My morning started off pretty rough, being awakened by the cries of a fawn and so finding its tiny sister or brother dead by our creek. Then, as I wandered back to the house, I discovered that, despite hours of work putting up ugly chicken wire cages, some animal keeps coming in the night; last night it had reached right through the wire holes and dug up every one of my summer annuals in the back yard, leaving them destroyed (but, as always, not even nibbled).
Of course, I do not forget for one moment that there are far worse things happening — unspeakable, heart-shattering things — throughout the world at this very moment.
Yet, despite everything, I am reminded, in the most intimate way, how poetry restores me, and how it can be a healing balm for sorrows large and small.
by Robert Frost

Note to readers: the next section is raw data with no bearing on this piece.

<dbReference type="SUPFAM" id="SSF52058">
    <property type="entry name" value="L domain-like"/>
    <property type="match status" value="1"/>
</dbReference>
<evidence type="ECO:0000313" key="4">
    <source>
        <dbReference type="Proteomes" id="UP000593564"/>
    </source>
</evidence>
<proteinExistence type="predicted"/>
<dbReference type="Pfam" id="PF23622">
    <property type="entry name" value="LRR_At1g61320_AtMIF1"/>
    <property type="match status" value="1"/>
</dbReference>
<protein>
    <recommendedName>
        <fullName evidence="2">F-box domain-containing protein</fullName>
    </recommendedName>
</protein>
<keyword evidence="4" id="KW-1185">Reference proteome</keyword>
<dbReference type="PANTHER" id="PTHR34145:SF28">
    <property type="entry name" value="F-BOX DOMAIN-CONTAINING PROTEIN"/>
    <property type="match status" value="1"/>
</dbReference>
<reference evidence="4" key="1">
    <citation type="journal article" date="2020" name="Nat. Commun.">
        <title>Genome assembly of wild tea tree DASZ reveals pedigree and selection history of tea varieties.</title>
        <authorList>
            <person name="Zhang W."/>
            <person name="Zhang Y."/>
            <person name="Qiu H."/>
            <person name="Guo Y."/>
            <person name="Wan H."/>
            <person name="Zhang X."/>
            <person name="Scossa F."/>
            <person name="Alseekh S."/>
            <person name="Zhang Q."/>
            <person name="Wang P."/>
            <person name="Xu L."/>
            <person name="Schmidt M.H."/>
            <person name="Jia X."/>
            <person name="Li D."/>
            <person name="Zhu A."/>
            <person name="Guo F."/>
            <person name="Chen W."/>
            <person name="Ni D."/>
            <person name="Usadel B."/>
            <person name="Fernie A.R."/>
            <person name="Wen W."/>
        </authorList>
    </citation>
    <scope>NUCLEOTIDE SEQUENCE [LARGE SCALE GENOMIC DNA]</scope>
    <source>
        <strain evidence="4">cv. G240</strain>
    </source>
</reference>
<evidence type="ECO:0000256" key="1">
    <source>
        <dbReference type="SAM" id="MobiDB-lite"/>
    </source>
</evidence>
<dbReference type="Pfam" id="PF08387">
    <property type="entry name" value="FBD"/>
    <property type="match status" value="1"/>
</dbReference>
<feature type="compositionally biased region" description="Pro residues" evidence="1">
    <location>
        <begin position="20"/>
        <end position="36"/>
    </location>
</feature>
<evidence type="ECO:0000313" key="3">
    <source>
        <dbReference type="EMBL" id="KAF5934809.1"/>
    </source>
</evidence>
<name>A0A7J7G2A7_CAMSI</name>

Oh, give us pleasure in the flowers today;
And give us not to think so far away
As the uncertain harvest; keep us here
All simply in the springing of the year.
Oh, give us pleasure in the orchard white,
Like nothing else by day, like ghosts by night;
And make us happy in the happy bees,
The swarm dilating round the perfect trees.
And make us happy in the darting bird
That suddenly above the bees is heard,
The meteor that thrusts in with needle bill,
And off a blossom in mid air stands still.
For this is love and nothing else is love,
To which it is reserved for God above
To sanctify to what far ends he will,
But which it only needs that we fulfill.